Seibel Lab | COMPARATIVE ENVIRONMENTAL PHYSIOLOGY    
     


 

 


 

 



Trisha Towanda

trisha.towanda@gmail.com

 

I am interested in the ecological physiology of animals approaching the limits of their capabilities.  I am currently exploring the ecological physiology of heteropods, which occur in oxygen minimum zones.  These unusual gastropods are most closely related to limpets; however the heteropods have evolved to live as plankton and are voracious predators of other planktonic organisms. Athough they are frequently found in oxygen-poor and light-limited conditions, these gelatinous animals actively pursue their prey, which are located with large, lensed eyes that scan for prey against the backlit water above them.  In addition to their energetics, I am also pursuing the mechanisms behind a pigmentation change that occurs in low oxygen concentrations among some heteropods.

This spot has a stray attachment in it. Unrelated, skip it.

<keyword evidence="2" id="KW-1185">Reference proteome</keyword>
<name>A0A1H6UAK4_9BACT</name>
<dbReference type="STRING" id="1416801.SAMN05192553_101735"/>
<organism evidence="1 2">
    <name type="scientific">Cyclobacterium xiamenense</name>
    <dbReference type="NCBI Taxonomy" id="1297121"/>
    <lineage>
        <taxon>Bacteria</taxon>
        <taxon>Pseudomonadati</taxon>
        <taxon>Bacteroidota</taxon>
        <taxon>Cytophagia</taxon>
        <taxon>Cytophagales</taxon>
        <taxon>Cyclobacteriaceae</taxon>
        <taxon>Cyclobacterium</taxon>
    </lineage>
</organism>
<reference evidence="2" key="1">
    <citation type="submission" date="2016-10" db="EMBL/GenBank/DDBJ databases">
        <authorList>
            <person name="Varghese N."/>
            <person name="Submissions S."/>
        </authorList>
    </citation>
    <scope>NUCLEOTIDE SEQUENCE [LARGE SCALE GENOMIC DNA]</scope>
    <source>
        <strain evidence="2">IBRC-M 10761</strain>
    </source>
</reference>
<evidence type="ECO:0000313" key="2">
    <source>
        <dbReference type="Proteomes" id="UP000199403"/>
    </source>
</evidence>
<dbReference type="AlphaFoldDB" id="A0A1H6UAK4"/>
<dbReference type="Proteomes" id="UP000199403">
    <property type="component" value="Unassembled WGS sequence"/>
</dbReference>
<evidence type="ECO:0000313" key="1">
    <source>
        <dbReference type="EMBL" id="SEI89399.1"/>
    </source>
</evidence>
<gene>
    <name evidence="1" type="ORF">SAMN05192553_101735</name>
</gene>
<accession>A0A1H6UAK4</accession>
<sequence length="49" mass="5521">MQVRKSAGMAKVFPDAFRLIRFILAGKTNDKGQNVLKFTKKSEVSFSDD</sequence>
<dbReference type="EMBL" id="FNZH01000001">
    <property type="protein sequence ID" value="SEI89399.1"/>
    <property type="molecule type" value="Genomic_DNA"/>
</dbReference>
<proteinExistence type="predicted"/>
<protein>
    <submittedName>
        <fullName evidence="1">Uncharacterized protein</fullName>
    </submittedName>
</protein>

Prior to this, I earned my masters degree at Evergreen State College in Washington State with a study on the effects of high CO2 and low pH on the intertidal, photosynthetic anemeone, Anthopleura elegantissima. As an undergraduate, I investigated the symbiotic relationships of the crab Cancer gracilis and the amphipod Hyperia medusarum with their scyphozoan jellyfish host Phacellophora camtschatica and contributed to research with Dr. Erik Thuesen on the effects of hypoxia on the physiology and behavior of the jellyfish Aurelia labiata.